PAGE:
One of the most rewarding aspects of working with diverse healthcare organizations across the country is the opportunity to learn from so many talented, dedicated professionals. The insights and inspirations I witness are personally gratifying – and enormously beneficial to the other client organizations I work with.
Recently I had the good fortune to meet and learn from Pedro Ceniza, RN, a dedicated assistant director of nursing at Jacobi Medical Center in The Bronx. I was rounding with Mr. Ceniza during the evening/night shift to identify and better understand some of the unique struggles and opportunities to improve the patient experience on the third “tour.” The best practice I observed had nothing to do with the night tour specifically.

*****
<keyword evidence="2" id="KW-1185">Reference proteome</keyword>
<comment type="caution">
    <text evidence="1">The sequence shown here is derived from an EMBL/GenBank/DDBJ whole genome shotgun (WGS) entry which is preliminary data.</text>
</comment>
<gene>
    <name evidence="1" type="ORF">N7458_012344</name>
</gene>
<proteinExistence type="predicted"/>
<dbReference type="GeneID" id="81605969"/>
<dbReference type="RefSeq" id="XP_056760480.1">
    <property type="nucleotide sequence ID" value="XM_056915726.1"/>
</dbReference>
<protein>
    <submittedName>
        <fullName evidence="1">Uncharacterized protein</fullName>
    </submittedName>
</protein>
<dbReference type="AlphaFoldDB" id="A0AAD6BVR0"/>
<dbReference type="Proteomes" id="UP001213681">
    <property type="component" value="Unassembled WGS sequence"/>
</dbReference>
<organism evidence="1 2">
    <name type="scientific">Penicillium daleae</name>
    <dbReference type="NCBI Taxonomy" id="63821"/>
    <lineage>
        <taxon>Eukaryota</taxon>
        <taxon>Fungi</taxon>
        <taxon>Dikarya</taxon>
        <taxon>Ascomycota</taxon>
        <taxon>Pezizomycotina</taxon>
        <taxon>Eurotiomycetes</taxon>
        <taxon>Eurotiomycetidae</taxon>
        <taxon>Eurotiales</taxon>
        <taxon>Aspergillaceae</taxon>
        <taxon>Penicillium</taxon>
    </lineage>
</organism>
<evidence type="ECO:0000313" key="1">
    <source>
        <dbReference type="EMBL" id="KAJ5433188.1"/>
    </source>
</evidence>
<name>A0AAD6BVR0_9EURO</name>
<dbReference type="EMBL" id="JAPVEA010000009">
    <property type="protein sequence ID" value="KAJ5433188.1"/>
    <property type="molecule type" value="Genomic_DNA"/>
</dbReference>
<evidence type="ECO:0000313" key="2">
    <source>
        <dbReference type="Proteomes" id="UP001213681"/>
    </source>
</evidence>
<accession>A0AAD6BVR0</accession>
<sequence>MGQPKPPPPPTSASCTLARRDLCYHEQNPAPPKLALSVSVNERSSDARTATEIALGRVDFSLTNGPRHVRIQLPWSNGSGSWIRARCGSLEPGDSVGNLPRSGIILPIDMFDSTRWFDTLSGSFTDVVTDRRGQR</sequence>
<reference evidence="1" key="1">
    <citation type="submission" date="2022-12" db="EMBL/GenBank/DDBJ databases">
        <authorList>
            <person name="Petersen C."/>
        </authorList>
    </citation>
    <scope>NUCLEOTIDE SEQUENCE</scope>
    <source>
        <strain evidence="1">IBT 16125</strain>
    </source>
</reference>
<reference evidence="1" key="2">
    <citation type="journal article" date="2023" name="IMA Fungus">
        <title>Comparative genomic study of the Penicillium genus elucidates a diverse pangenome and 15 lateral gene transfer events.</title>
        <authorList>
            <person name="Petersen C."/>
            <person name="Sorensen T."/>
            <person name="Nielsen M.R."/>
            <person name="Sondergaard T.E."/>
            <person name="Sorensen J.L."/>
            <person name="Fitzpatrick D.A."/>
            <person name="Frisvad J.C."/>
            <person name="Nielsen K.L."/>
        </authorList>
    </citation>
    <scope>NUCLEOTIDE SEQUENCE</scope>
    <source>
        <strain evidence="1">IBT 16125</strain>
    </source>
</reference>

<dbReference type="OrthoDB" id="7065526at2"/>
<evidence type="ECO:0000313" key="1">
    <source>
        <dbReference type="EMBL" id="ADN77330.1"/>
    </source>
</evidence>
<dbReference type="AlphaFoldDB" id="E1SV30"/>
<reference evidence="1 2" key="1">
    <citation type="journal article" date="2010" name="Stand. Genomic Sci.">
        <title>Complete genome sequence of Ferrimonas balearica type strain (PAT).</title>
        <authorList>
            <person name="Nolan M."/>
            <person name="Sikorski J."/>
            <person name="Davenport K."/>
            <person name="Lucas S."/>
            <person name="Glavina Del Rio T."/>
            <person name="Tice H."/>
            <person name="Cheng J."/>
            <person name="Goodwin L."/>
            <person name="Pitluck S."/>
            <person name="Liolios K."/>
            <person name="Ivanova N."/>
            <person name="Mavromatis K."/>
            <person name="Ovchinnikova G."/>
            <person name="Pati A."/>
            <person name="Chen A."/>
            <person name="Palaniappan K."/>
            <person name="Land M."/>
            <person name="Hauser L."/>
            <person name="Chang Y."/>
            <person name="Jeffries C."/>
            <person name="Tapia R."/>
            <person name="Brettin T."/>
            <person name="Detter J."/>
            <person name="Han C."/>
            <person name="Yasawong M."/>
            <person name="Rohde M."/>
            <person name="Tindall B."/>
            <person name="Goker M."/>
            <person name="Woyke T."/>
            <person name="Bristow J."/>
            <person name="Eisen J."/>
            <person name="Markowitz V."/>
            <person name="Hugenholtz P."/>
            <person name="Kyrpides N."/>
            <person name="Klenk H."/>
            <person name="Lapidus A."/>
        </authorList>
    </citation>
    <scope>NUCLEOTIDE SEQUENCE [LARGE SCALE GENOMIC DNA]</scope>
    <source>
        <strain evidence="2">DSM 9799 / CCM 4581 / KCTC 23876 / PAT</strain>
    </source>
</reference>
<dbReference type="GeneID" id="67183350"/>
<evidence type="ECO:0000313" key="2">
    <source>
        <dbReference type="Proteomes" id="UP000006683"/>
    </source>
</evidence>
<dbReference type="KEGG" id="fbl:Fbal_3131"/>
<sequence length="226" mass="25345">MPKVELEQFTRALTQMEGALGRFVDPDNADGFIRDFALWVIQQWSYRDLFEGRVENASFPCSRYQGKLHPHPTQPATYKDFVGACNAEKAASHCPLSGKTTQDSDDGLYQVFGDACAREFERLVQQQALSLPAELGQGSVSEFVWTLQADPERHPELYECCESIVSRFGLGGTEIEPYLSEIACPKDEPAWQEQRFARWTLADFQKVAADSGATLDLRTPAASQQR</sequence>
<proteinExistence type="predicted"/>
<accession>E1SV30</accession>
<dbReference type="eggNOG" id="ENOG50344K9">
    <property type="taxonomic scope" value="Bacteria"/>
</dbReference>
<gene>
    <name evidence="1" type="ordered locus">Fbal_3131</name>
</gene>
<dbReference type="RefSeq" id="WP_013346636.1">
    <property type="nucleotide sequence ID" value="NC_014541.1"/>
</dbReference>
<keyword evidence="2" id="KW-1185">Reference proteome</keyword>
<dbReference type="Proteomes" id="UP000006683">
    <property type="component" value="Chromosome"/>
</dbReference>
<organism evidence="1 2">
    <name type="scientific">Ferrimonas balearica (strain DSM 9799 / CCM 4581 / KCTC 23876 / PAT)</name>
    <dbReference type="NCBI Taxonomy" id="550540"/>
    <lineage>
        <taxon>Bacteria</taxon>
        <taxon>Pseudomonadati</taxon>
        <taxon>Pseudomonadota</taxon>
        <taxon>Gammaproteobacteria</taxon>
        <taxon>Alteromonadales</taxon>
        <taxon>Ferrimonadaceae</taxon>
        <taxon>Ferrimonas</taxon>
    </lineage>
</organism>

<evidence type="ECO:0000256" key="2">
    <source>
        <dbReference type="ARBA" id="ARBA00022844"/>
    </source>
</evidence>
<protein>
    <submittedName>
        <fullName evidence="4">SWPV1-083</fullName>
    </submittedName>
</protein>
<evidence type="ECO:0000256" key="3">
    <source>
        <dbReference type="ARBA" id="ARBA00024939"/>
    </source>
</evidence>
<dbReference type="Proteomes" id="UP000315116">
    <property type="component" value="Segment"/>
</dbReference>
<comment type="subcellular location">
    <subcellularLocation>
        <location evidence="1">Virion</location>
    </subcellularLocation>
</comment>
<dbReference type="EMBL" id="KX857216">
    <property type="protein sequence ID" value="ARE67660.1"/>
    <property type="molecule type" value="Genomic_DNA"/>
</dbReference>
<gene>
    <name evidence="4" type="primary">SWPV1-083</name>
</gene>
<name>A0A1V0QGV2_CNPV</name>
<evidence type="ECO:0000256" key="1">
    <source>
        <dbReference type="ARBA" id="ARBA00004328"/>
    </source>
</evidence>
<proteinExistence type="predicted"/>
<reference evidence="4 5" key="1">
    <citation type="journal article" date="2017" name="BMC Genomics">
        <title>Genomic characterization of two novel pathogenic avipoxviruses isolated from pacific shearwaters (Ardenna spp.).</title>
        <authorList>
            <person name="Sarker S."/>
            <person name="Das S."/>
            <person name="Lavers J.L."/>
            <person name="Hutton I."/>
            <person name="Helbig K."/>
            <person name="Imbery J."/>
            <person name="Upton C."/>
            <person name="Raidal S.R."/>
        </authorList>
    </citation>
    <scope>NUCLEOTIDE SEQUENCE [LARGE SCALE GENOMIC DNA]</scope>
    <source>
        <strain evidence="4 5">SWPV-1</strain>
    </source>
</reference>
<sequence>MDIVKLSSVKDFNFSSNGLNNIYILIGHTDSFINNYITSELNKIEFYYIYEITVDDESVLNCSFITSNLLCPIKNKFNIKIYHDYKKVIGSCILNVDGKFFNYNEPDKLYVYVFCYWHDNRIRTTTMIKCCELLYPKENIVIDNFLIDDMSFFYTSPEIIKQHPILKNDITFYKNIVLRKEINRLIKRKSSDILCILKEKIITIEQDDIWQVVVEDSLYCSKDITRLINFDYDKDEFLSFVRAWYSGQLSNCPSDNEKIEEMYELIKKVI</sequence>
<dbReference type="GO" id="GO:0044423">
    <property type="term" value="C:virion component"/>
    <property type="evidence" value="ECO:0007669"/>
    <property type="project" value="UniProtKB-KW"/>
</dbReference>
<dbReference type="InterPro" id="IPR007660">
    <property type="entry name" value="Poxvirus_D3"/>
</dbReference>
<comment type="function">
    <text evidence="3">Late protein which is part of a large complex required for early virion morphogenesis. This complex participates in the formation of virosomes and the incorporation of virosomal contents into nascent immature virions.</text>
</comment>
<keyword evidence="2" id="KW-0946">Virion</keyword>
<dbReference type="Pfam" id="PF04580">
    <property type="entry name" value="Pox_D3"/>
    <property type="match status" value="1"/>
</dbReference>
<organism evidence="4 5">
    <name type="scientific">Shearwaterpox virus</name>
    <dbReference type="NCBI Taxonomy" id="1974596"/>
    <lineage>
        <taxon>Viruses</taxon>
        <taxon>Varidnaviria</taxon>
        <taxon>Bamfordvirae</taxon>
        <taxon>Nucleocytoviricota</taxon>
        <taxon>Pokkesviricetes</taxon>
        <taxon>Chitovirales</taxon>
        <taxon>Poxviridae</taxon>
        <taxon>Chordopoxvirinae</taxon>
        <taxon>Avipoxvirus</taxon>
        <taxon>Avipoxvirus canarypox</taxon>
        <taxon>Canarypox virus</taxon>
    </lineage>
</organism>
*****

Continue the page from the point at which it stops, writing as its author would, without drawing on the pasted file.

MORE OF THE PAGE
As we rounded on the seven large medical/surgical units throughout the house, I watched as something special happened as we walked on each floor. Mr. Ceniza greeted each staff member by name and introduced them to me. Nurses, techs, housekeepers – he knew them all personally. And he wasn’t simply reading the name badges. In fact, he pointed out to several staff members that their badge was not clearly visible.
I didn’t actually count, but there were easily 10-15 staff members on each of the units we visited. That night, I’m sure, was not unique. So when you do the math, you quickly realize that Mr. Cineza has a personal connection with hundreds of staff members throughout the house.
As we finished our rounds, I commented on how impressed – and heartened – I was that he knew everyone we encountered by name. He humbly smiled and said, “When I step onto a unit, I want all of the staff members to be drawn to me, not to scatter.”
And in that moment, I came to appreciate another meaningful way for leaders to evaluate the effectiveness of their rounding. When you step onto a unit, are staff drawn to you – or do you have to flush them out to have “purposeful” conversations? Their reaction speaks volumes about whether they feel supported – or intimidated – by our efforts to be more visible.